The Campanula = BACH: Praeludium from Cello Suite No. 2; Sarabande from Cello Suite No. 5; BLUMENTHALER: Canto; DENHOFF: Wenn aber; Monolog II; Circula el tiempo; ZIMMERMANN: Vier kurz Studien; KURTAG: Janos Pilinszky: Gerard de Nerval – Michael Denhoff

by | Jan 4, 2006 | Classical CD Reviews | 0 comments

The Campanula = BACH: Praeludium from Cello Suite No. 2 in D Minor; Sarabande from Cello Suite No. 5, BWV 1011; BLUMENTHALER: Canto; DENHOFF: Wenn aber; Monolog II; Circula el tiempo; ZIMMERMANN: Vier kurz Studien; KURTAG: Janos Pilinszky: Gerard de Nerval – Michael Denhoff, campanula – Cybele 200.201,  78:06 ****:

Now for something completely different: the campanula, a 1985-invented contribution to the string family by Helmut Bleffert. A combination of cello, baryton, and viola d’amore, the instrument has 16 diatonically-tuned sympathetic strings which run parallel to the fingerboard on each side; as the music requires, they can each be tuned differently. The four bowed strings are tuned in fifths, which together with the instrument’s bell-flower shape, provide a rich assortment of overtones and a vibrant sonority. This album plays like an acoustical tryout for your audition.

Campanulist Michael Denhoff (b. 1955) is a student of Siegfreid Palm as well as a composer, and his pieces, the longest of which is his Circula el tiempo (1994), seems to extract an aesthetic from Proust and from Webern. The piece is an extended canon, with one to four voices active at any time; and, as the work is interspersed with rests and silences, we are forced to attend to the elementary components of music and existence. Wenn aber. .. (1987) is a fractured memorial to a fellow student, C.S., who committed suicide. Sound effects and natural harmonics rule. Bernd Alois Zimmermann (1918-1970) came to my attention through Dimitri Mitropoulos‚ having performed his Oboe Concerto in Cologne. His Four Studies (1970) were inspired by a conversation with Siegfried Palm. Terse to the point of invisibility, they are slight gestures all.  Gyorgy Kurtag (b. 1926) tends to miniaturization, anyway, so his 80 seconds of still loneliness comes as little surprise. Only Blumenthaler (b. 1951) and Bach offer us anything like functional, conventional melody for this richly-toned instrument, which must either depend on arrangements or some new lyricist to reward its possibilities with song.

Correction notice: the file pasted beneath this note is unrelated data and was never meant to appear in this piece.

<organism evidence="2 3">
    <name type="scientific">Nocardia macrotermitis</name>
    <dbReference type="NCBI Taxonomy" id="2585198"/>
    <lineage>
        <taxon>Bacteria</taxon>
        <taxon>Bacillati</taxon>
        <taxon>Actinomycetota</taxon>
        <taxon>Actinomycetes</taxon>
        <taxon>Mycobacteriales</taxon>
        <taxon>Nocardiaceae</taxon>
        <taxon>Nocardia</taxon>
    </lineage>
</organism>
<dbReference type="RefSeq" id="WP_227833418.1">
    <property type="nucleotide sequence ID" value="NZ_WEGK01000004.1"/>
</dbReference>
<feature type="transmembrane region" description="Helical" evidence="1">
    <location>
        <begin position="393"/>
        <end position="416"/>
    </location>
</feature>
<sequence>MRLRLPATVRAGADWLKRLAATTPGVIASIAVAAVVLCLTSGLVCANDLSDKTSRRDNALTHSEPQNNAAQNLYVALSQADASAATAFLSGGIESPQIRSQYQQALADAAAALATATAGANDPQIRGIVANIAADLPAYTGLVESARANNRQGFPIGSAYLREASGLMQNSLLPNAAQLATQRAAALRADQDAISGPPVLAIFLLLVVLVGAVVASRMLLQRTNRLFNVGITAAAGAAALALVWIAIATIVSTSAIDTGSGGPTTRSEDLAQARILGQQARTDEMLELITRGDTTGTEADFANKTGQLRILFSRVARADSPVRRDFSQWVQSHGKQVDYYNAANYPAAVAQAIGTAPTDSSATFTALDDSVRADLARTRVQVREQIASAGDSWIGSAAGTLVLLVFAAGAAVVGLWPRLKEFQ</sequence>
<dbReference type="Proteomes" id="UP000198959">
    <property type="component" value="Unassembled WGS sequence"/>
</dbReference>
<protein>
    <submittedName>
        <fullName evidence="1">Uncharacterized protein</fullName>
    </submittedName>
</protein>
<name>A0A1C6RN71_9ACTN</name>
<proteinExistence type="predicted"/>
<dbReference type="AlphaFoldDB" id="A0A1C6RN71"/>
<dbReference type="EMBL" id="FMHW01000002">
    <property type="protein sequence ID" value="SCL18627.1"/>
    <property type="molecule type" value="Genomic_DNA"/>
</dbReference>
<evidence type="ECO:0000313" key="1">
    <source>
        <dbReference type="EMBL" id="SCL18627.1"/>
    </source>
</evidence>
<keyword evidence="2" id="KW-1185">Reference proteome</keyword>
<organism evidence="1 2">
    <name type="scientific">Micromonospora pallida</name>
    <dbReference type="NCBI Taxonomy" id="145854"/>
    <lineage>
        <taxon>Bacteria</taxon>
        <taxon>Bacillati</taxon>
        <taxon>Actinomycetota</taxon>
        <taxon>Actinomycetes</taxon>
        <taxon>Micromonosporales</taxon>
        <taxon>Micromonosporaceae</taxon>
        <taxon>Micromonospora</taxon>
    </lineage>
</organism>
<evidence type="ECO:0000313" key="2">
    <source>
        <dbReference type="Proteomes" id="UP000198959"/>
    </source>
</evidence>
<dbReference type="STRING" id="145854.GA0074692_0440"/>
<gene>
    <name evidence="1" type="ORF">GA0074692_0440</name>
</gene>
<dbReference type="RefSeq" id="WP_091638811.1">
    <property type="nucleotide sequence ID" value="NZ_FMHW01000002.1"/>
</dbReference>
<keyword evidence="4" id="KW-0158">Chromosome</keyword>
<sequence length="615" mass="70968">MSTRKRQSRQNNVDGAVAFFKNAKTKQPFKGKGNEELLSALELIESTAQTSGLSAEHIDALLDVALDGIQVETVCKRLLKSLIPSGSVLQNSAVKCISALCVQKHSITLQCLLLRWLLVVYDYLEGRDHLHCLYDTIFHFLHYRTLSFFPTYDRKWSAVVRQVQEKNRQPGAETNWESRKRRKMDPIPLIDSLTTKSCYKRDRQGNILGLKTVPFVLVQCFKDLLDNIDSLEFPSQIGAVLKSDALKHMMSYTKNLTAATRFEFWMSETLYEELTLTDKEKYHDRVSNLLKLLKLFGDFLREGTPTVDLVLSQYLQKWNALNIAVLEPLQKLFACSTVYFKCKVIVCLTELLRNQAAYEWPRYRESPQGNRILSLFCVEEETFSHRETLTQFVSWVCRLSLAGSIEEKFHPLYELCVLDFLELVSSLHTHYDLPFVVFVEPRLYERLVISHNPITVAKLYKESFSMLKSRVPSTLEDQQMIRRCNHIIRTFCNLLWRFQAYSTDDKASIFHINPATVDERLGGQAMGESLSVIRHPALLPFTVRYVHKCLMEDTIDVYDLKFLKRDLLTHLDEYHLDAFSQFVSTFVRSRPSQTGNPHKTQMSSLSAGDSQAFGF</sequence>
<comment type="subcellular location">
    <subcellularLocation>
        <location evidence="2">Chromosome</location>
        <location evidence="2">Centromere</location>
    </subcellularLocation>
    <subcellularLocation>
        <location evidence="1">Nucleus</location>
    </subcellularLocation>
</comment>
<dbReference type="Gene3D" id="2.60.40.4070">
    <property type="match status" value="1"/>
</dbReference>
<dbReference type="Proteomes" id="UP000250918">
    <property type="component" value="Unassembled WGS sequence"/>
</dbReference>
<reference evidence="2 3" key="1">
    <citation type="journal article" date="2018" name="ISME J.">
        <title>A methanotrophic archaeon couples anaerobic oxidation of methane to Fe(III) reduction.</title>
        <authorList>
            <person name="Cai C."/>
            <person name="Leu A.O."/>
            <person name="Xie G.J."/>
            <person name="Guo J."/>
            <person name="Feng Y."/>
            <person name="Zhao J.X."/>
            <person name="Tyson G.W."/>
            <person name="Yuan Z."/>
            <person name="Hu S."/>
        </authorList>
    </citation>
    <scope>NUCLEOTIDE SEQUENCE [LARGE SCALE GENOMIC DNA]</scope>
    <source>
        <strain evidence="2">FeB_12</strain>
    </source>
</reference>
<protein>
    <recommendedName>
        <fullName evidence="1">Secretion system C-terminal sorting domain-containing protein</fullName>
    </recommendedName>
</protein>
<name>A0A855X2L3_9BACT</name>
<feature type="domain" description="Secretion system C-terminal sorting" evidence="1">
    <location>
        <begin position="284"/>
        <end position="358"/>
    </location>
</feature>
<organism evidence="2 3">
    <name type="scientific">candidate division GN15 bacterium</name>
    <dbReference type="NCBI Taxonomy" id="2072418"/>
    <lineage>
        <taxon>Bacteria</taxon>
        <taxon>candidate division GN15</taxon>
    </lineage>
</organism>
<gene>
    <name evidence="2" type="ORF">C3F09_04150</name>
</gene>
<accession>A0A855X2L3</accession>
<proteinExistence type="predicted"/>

–Gary Lemco

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